Bear in mind, Kohnosan. my 1974 Masaru Kohno No. 20 spruce top, sat alone in his case for many years, with only the occasional look at the outside world. And I think he went to bed sick, too.
I quit playing in 1981, mainly because I had become frustrated with my left pinky, but that's another matter entirely. But even before then, my guitar wasn't sounding as good as it should. Just wasn't. But, I wasn't playing any more.
When I pulled it out of darkness again last year, it did sound okay. But, being a fairly primo instrument, I just thought maybe it had old age problems, and would never be right again. Guitars don't last forever. Sigh.
But I got to noticing the frets, and there were some pretty deep grooves. I'm sure that with a little more dedictation than I had, merely mastering the 120 Giuliani studies would carve some pretty hefty notches in those lower frets, eh? And I'd actually played this guitar rather a lot from '74 to '81. So I thought -- maybe something could be done. And I got in touch with:
And Nate Smith saved me from sorrow! Khonosan can really make some noise! And it's on pitch now! And those bass notes actually sustain like a -- like a -- dare I say? -- a REAL GUITAR!!! It's just amazing. I am awestruck by the sounds I can produce on this guitar now-- Kohnosan was just sick, that's all.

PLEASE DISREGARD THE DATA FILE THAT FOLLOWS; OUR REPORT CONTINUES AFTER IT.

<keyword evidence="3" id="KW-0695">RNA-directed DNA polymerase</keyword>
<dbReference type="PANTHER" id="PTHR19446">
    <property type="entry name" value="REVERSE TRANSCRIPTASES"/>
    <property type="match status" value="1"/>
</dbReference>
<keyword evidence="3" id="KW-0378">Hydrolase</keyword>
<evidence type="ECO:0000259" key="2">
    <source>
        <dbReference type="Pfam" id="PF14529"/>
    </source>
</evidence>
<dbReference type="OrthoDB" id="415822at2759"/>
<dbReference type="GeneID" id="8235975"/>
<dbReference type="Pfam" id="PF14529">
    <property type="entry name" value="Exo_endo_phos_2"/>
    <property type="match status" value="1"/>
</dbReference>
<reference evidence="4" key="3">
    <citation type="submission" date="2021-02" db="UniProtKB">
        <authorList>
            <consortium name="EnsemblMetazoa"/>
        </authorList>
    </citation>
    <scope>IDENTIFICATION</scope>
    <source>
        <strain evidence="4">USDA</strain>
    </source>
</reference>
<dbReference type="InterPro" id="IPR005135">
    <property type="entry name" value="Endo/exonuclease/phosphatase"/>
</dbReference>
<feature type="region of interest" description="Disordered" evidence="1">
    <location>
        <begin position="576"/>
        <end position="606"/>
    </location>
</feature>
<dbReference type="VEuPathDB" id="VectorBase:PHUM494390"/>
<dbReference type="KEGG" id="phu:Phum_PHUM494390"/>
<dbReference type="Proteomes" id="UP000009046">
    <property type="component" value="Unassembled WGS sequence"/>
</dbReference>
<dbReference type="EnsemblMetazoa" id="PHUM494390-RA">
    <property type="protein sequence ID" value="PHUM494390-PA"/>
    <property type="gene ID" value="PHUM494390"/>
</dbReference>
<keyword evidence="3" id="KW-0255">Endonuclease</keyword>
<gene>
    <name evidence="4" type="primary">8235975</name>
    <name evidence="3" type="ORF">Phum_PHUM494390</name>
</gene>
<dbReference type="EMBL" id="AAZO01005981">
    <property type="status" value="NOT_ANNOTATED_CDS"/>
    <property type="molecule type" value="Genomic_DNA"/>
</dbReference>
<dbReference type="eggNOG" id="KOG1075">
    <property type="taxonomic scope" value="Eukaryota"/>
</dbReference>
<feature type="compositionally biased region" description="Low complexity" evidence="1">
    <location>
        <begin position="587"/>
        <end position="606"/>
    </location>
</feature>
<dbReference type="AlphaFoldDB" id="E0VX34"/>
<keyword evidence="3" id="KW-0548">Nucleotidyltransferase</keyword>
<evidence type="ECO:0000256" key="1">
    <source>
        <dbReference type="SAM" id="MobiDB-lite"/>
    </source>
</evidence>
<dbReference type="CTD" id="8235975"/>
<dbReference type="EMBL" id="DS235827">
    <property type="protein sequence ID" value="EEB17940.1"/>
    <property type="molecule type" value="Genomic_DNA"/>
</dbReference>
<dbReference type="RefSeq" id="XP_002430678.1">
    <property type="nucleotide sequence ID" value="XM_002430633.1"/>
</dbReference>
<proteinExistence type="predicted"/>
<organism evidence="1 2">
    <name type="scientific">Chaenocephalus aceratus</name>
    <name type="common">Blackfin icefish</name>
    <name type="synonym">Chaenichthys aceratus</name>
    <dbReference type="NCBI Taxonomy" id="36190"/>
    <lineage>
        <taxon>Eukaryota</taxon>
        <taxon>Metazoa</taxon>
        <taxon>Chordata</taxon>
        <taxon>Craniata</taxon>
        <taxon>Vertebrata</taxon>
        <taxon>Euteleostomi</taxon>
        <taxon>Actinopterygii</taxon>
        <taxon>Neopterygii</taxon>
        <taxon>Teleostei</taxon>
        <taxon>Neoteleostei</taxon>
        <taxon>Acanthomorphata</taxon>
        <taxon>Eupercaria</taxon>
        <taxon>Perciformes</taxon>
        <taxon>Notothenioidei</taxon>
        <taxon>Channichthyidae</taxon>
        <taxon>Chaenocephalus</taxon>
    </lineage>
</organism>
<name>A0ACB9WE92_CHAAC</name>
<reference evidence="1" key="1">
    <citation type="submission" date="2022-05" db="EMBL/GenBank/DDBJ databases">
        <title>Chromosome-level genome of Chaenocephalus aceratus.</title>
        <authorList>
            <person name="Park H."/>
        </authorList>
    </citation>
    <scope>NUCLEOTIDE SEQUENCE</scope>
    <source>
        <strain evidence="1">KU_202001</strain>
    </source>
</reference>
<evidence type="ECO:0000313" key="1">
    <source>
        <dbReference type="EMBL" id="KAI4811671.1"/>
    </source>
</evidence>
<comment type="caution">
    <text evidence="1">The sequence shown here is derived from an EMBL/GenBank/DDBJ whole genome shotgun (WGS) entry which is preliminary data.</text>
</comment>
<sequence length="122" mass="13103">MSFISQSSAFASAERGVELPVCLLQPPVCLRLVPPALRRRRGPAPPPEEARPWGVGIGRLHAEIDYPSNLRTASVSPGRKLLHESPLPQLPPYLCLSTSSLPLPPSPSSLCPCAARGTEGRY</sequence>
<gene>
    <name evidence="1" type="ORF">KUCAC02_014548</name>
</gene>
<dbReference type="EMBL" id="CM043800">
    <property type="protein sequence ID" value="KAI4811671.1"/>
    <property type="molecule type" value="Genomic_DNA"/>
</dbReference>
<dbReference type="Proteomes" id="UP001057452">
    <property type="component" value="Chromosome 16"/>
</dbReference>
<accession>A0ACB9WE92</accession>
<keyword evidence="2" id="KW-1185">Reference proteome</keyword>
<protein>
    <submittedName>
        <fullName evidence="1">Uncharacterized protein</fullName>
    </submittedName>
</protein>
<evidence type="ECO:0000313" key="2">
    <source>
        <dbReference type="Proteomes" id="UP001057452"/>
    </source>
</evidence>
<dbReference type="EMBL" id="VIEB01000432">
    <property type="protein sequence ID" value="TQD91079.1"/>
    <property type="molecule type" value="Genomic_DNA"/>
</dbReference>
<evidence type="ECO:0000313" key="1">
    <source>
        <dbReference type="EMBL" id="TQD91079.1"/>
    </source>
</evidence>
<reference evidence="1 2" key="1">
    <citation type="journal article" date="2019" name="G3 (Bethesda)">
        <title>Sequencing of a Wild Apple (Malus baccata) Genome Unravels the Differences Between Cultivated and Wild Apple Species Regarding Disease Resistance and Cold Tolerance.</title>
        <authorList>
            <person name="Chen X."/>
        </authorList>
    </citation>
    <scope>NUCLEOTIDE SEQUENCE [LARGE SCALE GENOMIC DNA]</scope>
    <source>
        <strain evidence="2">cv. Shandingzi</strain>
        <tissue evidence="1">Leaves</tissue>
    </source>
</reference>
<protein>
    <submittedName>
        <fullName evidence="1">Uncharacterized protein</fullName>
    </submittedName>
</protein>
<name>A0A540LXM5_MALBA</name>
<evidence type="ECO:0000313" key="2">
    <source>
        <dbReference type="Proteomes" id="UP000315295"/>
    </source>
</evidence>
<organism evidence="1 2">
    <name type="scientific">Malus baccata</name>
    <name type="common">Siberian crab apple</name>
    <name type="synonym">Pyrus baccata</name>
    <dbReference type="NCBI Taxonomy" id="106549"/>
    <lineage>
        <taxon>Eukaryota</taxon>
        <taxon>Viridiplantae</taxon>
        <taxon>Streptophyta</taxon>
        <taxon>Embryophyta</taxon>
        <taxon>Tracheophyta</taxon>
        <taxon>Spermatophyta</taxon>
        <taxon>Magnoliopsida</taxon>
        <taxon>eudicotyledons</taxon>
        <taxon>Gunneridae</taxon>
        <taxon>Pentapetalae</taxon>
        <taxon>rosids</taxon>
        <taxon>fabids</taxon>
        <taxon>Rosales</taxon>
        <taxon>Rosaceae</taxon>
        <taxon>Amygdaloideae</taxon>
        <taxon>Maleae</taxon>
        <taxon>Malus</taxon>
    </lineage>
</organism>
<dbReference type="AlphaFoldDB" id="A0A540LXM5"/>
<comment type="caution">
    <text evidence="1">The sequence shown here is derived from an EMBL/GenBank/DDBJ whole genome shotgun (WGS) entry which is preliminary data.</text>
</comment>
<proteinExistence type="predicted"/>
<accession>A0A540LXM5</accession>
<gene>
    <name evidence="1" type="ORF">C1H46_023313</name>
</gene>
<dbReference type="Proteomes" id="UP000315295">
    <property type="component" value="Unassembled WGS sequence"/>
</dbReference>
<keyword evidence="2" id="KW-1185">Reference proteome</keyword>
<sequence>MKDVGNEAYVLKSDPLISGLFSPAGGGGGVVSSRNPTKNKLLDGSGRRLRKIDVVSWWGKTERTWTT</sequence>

I can't say enough about what a great job Nate did on this guitar. Unbelieveable, really.
He replaced the frets, and in the process discovered "a little ski-jump warp at the 12th fret". So he fixed that. And he brought the action down a millimeter. So, it's not just the tone quality he fixed -- I just discovered that Recuerdos de la Alhambra actually stays IN TUNE all the way through! I thought it was just me...
It's not just easier to play now. No. Not just that. It's the tone quality of this guitar. I can't even believe what I'm playing, now. Profound.
The other thing he discovered, is that the saddle bone was loose. It wasn't tranmitting all those nice vibes to the soundboard at all, even damping the strings I would assume! So he replace the saddle, so it works now, and there you have it!
What a great job, Nate!